Why you should care

Because there’s more to Wisconsin than cheddar cheese.

Growing up in Green Bay, Wisconsin, in the 1970s, Norb Rozek didn’t think like other kids, didn’t talk like other kids, didn’t even dress like other kids, opting for a wardrobe of deliberately mismatched and outlandishly tacky clothes, sometimes accentuated with a Tweety Bird pendant. His speech was a clipped, rapid-fire barrage of outmoded slang, puns, absurdisms and references to ’60s cartoons, bubblegum pop, superhero comics, breakfast cereal mascots and science fiction. It was as if by the age of 11 he’d modeled himself into a living, breathing cartoon character, albeit a frighteningly intelligent one whose brain acted like a sponge when it came to lowbrow pop culture minutiae.

So it was little surprise when around 1980 he adopted the moniker Rev. Norb and, long before anyone in Green Bay had even heard of punk rock, formed the town’s first and still greatest hard-core band, Suburban Mutilation. Amid a cacophony of hyperkinetic drums and shrieking guitars, they trod screaming over the standard hard-core themes of politics, religion, consumerism, parents, girls and high school but with the added spark (so lacking in too many punk bands of the era) of wacky humor.

Inspired as much by the Archies and Mad magazine as the Ramones … the band made a splash among ’90s punks.

rev norb

Rev. Norb with Spam in Green Bay, Wisconsin, 1992.

Source J.Shimon & J.Lindemann/CC

At the same time, Rev. Norb also began publishing Green Bay’s first punk rock fanzine, a pocket-size photocopied jobbie he called Sick Teen. The pages of Sick Teen were densely crammed with a supersonic tornado of jokes, stories, cartoons, rants, ridiculous obscenities, reviews, found photos and other assorted whatnot. It was outrageous and hilarious and smart and mind-numbing all at once, and a perfect expression of Norb’s personality. Even more so than the band, the zine established Rev. Norb as a legendary figure in punk circles. While Black Flag’s Henry Rollins was known for his brooding angst and the Dead Kennedys’ Jello Biafra for his strident politics, Rev. Norb was King of the Geeks.

Suburban Mutilation released one album, in 1983, then dissolved. A decade later, after briefly fronting Depo Provera and a stretch as a columnist at Maximum Rocknroll magazine, Norb formed Boris the Sprinkler, a bubblegum nerd-core outfit that became the embodiment of his full aesthetic. Inspired as much by the Archies and Mad magazine as the Ramones, and marked among other things by Norb’s increasingly elaborate homemade costumes, the band made a splash among ’90s punks the world over with their frenetic live shows, Norb’s overcaffeinated-superball monologues, and songs like “Screamin’ Demon Martians Ridin’ Go-Karts in My Head” and “Icky Shazam,” as well as lots of songs about Taco Bell. Boris the Sprinklers CDs came complete with Norb’s machine-gun radio DJ commentaries and a secret last track on each album (designed specifically for jukebox use) consisting of, well, the entire album all over again. Boris the Sprinkler lasted some eight years and released eight full-length albums before disbanding in the early 2000s.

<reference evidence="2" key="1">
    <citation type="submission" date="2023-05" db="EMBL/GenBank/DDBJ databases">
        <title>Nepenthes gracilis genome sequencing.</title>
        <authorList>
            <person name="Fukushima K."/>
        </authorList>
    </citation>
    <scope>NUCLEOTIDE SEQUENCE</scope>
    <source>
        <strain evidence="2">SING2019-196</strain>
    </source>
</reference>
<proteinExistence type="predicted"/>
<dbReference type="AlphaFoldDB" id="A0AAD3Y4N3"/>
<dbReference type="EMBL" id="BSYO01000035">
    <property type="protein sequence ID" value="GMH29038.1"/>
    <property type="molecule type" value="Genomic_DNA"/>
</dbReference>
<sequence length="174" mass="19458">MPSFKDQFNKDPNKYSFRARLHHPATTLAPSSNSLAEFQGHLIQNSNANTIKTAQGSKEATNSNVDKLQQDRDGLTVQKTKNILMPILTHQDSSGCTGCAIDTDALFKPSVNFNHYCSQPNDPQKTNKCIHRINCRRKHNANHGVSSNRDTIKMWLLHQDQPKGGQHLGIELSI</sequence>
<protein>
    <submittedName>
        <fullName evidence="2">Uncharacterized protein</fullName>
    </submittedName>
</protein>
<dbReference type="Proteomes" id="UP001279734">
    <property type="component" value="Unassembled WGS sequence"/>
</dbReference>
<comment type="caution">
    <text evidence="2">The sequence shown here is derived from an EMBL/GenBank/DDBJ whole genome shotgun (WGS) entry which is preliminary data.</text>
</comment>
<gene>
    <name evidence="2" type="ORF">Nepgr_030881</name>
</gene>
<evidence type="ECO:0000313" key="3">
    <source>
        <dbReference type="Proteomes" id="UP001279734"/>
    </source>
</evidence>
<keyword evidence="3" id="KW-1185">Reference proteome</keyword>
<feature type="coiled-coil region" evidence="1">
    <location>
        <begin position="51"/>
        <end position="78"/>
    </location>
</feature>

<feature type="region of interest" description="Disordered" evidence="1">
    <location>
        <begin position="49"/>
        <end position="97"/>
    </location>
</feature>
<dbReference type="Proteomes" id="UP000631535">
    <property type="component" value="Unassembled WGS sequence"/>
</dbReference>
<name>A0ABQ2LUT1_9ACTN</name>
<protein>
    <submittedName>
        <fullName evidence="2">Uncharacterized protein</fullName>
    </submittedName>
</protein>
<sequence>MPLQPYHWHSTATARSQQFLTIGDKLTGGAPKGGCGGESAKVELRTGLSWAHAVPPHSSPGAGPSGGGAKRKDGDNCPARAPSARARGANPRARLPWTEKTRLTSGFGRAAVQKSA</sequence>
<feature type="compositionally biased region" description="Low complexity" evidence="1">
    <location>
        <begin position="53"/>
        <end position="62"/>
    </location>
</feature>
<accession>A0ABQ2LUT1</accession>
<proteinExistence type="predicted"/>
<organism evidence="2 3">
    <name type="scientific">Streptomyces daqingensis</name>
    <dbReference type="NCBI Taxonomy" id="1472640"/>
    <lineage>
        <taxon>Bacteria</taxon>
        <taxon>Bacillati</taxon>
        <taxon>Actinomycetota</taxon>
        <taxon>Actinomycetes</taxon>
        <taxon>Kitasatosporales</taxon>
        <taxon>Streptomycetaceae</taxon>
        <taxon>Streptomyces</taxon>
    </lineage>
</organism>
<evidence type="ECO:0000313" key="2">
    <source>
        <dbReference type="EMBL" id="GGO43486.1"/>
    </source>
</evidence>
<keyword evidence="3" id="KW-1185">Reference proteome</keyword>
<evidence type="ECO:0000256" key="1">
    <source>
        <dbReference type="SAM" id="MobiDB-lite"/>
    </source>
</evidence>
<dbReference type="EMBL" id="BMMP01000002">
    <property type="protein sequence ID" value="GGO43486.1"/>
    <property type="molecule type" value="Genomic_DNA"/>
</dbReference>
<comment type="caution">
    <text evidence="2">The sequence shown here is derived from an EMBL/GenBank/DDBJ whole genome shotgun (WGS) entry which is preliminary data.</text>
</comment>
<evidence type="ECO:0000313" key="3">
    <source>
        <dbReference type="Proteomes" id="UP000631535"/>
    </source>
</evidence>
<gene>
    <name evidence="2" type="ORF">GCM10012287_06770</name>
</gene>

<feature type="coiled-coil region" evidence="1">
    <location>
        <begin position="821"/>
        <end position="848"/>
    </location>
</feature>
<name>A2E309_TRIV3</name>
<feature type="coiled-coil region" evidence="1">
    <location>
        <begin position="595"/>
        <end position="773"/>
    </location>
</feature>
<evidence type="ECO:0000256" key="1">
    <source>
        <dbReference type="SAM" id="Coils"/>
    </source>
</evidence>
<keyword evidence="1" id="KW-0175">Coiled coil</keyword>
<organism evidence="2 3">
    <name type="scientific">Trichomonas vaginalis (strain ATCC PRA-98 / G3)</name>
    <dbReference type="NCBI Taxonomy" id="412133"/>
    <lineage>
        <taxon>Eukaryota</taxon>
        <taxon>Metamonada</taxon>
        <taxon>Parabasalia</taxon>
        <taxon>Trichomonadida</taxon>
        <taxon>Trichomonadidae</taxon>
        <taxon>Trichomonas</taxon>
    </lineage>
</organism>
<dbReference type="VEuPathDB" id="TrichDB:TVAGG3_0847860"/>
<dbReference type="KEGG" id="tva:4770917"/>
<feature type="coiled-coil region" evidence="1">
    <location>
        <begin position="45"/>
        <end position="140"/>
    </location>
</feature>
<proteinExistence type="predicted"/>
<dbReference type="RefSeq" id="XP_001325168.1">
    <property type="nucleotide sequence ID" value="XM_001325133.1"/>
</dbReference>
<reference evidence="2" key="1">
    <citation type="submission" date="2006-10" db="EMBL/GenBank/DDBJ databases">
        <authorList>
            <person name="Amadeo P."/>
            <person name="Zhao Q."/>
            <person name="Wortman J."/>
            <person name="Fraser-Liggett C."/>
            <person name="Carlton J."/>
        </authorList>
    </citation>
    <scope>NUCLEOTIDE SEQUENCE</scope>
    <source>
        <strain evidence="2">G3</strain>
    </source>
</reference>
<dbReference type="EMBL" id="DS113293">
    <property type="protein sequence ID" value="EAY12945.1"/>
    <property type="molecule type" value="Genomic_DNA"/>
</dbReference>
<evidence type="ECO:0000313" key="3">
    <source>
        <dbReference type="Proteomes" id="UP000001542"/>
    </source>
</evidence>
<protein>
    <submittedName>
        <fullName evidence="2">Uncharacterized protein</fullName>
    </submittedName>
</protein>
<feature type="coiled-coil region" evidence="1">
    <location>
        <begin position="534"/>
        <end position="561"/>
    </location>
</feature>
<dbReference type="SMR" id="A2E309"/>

Still living in Green Bay some 15 years after Boris the Sprinkler called it a day, 35 years after Suburban Mutilation was formed, and after releasing a couple of solo records and publishing a hefty and hilarious annotated guide to his lyrics (maybe realizing not everyone would catch references to Christopher Pike), Norb is fronting Rev. Norb and the Onions. “Well, the Onions were a band for years before I was thrust upon the scene,” Norb says. “For reason unclear, they knew a number of songs performed by some of my old bands and recorded a few of them for their album.” Wisconsin punk rock veteran Brad X asked if Norb “wanted to croon” on their covers from the Norb back catalog, and he said yes. “That led to Brad asking me if I wanted to sing with the band on a set of Dickies covers they were learning for Halloween,” Norb says. “Being a glutton for such capers, I agreed to that as well. That was fun enough that we decided it’d be fun to do it full time, so I signed on.”

This time around the music is far less pop-y than it had been with Boris the Sprinkler or on his solo releases, a kind of harking back to the harder-edged garage punk of yore. “Everything I write comes out kinda sounding like the Ramones in some way,” Norb says. “So the sound of whatever band I’m in is usually largely determined by the guitar player’s leanings. We didn’t plan anything out or discuss anything.” Brad X writes music and Norb puts words to it. “This is the first band I’ve been in that has no real collective influences, or archetype in mind of what we’d like to sound like,” he says. “Maybe we’re too old for that shit.”

Still, all these years later, it’s comforting to know Norb abides, bopping around onstage in a duct-tape tuxedo singing songs like “Eating Quisp From Someone Else’s Bowl.”

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